The dogma against low taxes is one populated by myth and ideology. Those who hate the individual, private contracts, markets, and pay for performance, usually rage against the 'heartless' and 'faceless tyranny' of corporations. Large firms account for 55% of the total workforce. The employ workers, pay exorbitantly high payroll and other taxes; have regulating fees to account for; are subject to punishing laws of governance which are not applied to the state sector or its public sector unions [a double standard]; engage in R&D and development; and in many cases spin off an impressive number of small firms who rely on large corporate budgets for survival. It is trite truism that small business accounts for 'most' new job creation. But what the media never says is that many of these small firms, and all of them outside of retail or consumer markets, rely on these big corporations and their budgets for survival. IBM for example has spun off somewhere in the order of 10.000 smaller firms, many of which sell their expertise back to IBM. I can remember when Steve Jobs started NeXT software a cutting edge development firm with its own operating system which competed with Microsoft back in the 1990s. The firm failed but its clientele included large banks and telecos. Jobs the genius sold his new firm back to another large corporation called Apple and re-assumed his post as CEO, a position he had left to start NeXT. Yet another simple example of why large corporations are necessary for our modern economy. They sustain everything from admin jobs to new technology startups.
Tax rates for corporations are thus very important. The lower the better. In my economic opinion the corp tax rate should be zero. If it was you would create thousands of jobs over the succeeding number of years as businesses rushed to re-invest improved profits in new systems, new ventures and expansion. Capital availability would rise and seek out higher returns. There is no good argument for high corporate tax rates. None. Businesses react to lower taxes as an individual would react to the same. They save, pay off debts, invest, expand or buy new products and supplies.
Corporations respond in precisely the same manner. Lower taxes may trigger price reductions if management is anxious to improve competitiveness. If a business boosts dividends, individual and institutional shareholders will experience increased cash flow. Companies could end up “spending” tax savings on acquisitions (possibly abroad—just like our convenience store owner’s foreign holiday) but they would do so on the expectation of improved future earnings, flowing back to Canada.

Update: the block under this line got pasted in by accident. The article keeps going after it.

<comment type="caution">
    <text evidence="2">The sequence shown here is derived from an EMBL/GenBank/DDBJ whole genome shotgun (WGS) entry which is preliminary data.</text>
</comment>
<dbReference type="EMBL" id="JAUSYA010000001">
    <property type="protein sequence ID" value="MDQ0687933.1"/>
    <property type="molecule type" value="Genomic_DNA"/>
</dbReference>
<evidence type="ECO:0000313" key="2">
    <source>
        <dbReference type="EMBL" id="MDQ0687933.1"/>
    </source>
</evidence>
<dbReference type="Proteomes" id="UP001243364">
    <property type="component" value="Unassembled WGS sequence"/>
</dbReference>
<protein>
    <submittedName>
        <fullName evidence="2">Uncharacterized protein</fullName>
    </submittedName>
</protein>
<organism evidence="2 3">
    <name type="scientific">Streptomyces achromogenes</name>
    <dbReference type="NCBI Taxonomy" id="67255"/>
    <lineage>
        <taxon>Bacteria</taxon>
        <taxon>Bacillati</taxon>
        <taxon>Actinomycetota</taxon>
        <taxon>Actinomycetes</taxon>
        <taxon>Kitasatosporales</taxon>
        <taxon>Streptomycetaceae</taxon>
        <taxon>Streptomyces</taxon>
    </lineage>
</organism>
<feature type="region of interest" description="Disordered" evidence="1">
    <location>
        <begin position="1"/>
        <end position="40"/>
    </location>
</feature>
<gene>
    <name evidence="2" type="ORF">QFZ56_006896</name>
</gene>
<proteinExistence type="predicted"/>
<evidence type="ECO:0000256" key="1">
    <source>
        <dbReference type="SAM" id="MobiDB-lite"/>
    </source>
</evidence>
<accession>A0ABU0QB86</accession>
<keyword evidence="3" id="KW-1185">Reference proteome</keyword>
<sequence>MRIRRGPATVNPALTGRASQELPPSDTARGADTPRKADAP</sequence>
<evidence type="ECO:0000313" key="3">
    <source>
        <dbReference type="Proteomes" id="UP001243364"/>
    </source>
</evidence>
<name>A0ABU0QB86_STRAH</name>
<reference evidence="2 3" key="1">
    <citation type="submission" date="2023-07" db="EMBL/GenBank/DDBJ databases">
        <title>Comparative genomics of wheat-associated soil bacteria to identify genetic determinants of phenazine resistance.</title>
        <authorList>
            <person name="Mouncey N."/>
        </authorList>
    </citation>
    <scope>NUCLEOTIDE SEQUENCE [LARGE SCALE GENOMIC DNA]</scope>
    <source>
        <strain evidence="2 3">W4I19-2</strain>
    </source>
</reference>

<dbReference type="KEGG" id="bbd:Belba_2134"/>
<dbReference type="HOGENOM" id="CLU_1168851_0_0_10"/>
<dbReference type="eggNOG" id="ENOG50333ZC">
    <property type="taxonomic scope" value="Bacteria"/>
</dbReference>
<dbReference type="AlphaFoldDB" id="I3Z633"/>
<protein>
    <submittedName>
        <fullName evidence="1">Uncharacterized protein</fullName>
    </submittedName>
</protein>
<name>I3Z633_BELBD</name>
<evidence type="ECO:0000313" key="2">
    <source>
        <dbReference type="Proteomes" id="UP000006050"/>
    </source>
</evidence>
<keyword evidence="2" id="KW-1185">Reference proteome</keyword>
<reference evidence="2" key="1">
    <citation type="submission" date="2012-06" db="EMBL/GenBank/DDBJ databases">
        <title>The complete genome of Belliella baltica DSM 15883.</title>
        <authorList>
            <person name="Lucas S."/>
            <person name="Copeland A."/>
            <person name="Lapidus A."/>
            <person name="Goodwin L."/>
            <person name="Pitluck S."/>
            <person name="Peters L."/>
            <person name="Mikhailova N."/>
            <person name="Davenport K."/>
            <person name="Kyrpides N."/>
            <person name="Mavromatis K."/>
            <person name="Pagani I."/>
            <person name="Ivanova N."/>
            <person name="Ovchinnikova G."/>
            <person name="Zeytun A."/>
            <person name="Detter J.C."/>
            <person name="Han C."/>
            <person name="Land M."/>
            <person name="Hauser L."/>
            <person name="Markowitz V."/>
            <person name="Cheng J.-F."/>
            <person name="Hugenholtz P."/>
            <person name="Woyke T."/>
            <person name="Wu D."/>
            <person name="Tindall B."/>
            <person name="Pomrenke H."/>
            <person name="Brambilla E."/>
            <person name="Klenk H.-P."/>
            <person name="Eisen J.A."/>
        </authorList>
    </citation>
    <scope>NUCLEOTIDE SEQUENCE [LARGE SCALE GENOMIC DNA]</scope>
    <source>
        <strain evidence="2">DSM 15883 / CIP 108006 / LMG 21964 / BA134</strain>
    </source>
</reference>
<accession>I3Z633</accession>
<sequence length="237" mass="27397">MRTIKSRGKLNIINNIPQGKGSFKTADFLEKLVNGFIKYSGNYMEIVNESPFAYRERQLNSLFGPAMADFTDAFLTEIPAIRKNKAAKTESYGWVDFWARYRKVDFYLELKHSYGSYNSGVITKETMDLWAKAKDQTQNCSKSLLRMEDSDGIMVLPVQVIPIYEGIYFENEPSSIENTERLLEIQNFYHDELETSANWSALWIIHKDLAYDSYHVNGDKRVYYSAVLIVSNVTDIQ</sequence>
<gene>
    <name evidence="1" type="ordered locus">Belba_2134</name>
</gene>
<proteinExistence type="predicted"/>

Will reduced corporate taxes result in an immediate increase in investment and jobs? No. When markets are stressed, corporations are not likely to rush into new investments, expand output and hire new employees. But when market opportunities present themselves, lower taxes will spark employment gains — if not immediately, certainly over the longer term.
Important as tax levels are, they remain a relatively minor component of the investment equation. But there is no doubt that a favourable tax environment constitutes a crucial advantage for Canadian business. Rather than attempt to reverse the move towards lower taxation, good policy recommends further reductions—and even the elimination of corporate income taxes entirely.
Politicians who pit the interests of the public against supposedly faceless corporate entities perform a great disservice. Collectively we are all components of the economy—whether as employees, consumers or producers. We all directly or indirectly depend on a profitable private sector. Our private and public pension plans rely heavily on dividend and capital gains incomes generated by corporations and banks. Solid returns on our savings and insurance plans are only possible so long as the corporate sector remains strong. Finally, one of the largest labour pools in the country is employed in the financial sector itself, spending millions of dollars in the local economy, and paying millions more in income taxes.
This is all obvious and true. Let us also not forget that the corporate sector in-toto is the largest giver to charity, sports, athletic training and myriad other worthy social causes. Business in other words is self-interestedly concerned with social and moral issues.
It should be obvious that to stimulate enough economic activity to cover 'socialised' markets such as health care, or the supra-regulated oligopolies which dominate the modern political-economy, and to stimulate social-giving, you need to have low taxes, smart regulation and proper incentives. The mindlessness – and that is the only word for it – of people who rave against 'profits' only highlights their ignorance of how markets actually work, how people really behave; and how economies produce enough 'rent' or revenues to pay for all the candies, goodies, and lollipops that the State and its abettors hands out to various clients to buy votes and social peace.
The facts are clear - in every single instance of 'tax cuts', the economy has eventually grown, jobs have been added and government revenues have increased. The tax cuts of the the Conservative JFK, who ran as a [un]Democrat to get elected, the policies of Reagan and Bush; the tax reformation in modern Canada all support this fact – lower tax rates will over-time increase government revenues and jobs and increased transfers to aid charity and various actors in our social fabric.